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EMA suspends generic drugs on data integrity concerns

Reports by FDA and WHO find evidence of data manipulation by Semler Research Centre

Semler Research CentreMarketing approvals for dozens of generic medicines sold across Europe have been suspended by the EMA because the studies used to support approval are suspect.

The EU regulator has taken the step for a host of generics that rely on bioequivalence studies conducted at an Indian contract research organisation (CRO) - Bangalore-based Semler Research Centre Pvt Ltd - after an inspection by the US FDA found evidence that study data had been manipulated.

Meanwhile, the World Health Organization (WHO) has also raised serious concerns regarding data integrity and manipulation of study samples following its own inspections of Semler's bioanalytical and clinical sites, according to the EMA.

Bioequivalence studies generally form the basis for approval of generic medicines and show that the drug has similar characteristics to the original drug brand.

Included in the lengthy list of medicines affected by the suspension are products sold by Sandoz, Teva, Mylan, Sanofi, Biogaran Ratiopharm, Glenmark and Accord Healthcare, amongst many other firms, and most EU countries are affected by the ban.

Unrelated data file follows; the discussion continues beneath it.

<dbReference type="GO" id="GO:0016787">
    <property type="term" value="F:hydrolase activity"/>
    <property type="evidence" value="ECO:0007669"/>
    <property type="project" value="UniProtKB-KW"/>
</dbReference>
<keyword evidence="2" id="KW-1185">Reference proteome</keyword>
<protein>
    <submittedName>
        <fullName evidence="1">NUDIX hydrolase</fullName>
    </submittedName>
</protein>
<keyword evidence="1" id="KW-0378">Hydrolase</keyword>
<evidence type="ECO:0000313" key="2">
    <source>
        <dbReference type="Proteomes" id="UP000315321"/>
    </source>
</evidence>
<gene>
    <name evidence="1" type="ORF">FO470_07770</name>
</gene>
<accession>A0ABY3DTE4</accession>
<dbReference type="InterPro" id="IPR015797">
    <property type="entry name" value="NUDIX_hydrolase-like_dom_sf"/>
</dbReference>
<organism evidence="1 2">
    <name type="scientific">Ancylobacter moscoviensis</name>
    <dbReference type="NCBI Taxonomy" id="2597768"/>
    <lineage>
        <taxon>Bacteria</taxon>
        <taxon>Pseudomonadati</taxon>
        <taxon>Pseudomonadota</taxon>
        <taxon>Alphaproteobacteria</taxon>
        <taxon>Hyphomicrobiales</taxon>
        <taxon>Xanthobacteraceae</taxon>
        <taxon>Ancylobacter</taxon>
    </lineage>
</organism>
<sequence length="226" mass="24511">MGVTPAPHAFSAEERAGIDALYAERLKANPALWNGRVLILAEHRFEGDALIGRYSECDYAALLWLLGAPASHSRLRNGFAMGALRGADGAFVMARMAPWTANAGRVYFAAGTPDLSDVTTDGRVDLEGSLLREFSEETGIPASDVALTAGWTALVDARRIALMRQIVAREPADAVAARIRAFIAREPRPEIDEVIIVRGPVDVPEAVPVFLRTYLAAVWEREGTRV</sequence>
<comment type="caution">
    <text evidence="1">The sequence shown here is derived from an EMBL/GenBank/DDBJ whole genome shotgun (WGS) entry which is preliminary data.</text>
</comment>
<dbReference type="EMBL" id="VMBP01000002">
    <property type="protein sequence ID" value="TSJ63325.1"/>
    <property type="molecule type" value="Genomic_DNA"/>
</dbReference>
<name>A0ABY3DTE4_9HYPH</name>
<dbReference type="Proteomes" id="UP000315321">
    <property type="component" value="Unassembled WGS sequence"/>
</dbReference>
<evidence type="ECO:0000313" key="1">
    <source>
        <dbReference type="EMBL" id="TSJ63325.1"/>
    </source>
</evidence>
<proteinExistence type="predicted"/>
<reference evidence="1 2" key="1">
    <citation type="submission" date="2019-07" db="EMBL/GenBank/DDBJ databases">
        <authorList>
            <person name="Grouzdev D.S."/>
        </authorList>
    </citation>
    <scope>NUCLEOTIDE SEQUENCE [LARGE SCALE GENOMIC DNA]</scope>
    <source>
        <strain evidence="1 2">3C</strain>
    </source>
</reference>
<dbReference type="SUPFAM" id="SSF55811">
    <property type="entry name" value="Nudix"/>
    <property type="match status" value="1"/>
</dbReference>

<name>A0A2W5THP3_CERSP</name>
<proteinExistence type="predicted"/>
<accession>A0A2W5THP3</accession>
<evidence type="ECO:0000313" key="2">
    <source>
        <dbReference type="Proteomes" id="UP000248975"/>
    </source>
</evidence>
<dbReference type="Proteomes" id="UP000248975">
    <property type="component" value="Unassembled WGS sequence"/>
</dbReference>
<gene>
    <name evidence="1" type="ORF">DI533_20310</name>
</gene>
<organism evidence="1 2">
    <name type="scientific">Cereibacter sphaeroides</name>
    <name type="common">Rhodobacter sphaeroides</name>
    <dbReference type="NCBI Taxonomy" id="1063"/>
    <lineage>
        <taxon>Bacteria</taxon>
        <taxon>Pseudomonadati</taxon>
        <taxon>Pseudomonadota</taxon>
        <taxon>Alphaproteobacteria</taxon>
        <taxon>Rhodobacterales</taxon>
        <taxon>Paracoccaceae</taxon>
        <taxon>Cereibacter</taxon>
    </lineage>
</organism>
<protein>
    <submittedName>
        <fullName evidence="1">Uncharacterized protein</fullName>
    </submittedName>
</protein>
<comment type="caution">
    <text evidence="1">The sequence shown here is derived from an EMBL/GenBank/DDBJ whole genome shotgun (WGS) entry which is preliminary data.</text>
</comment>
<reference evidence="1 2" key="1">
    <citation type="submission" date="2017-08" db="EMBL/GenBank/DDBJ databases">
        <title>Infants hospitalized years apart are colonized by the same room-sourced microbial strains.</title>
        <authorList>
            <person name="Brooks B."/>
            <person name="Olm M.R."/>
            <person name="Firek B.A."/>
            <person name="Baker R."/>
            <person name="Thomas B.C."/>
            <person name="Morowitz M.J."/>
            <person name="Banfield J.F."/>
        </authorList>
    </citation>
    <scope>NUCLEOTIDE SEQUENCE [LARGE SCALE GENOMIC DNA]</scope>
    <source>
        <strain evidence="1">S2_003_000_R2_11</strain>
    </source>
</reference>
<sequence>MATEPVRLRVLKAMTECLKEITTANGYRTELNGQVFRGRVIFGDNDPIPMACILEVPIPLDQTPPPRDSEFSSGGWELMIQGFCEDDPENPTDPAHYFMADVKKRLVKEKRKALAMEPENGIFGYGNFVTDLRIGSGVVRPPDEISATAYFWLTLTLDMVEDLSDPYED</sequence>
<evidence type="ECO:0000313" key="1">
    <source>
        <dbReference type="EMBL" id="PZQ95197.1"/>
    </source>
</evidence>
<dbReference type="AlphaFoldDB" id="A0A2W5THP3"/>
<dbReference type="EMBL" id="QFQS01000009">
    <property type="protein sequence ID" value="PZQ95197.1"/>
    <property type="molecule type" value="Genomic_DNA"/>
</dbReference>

The EMA says it has also placed a hold on approving any new product marketing applications that refer to Semler bioequivalence studies.

An FDA warning letter sent to Semler's chief executive Krathish Bopanna in April indicates that the agency has "significant concerns about the validity and reliability of bioequivalence and bioavailability data generated by your firm."

Specific issues highlighted in the letter included swapping plasma samples taken from test subjects with earlier samples that had already been tested, as well as poor record-keeping and flaws in sample storage.

Last year, the EMA also suspended marketing authorisations for scores of products relying on bioequivalence data provided by GVK Biosciences after uncovering similar issues.

"The findings from FDA and WHO inspections call into question the quality management system in place at Semler, and thus on the reliability of the data of all bioequivalence studies," said the EMA in a statement.

To guard against possible shortages of critical medicines, the agency has indicated that EU member states may be able to postpone the suspension temporarily.

Article by
Phil Taylor

25th July 2016

From: Regulatory

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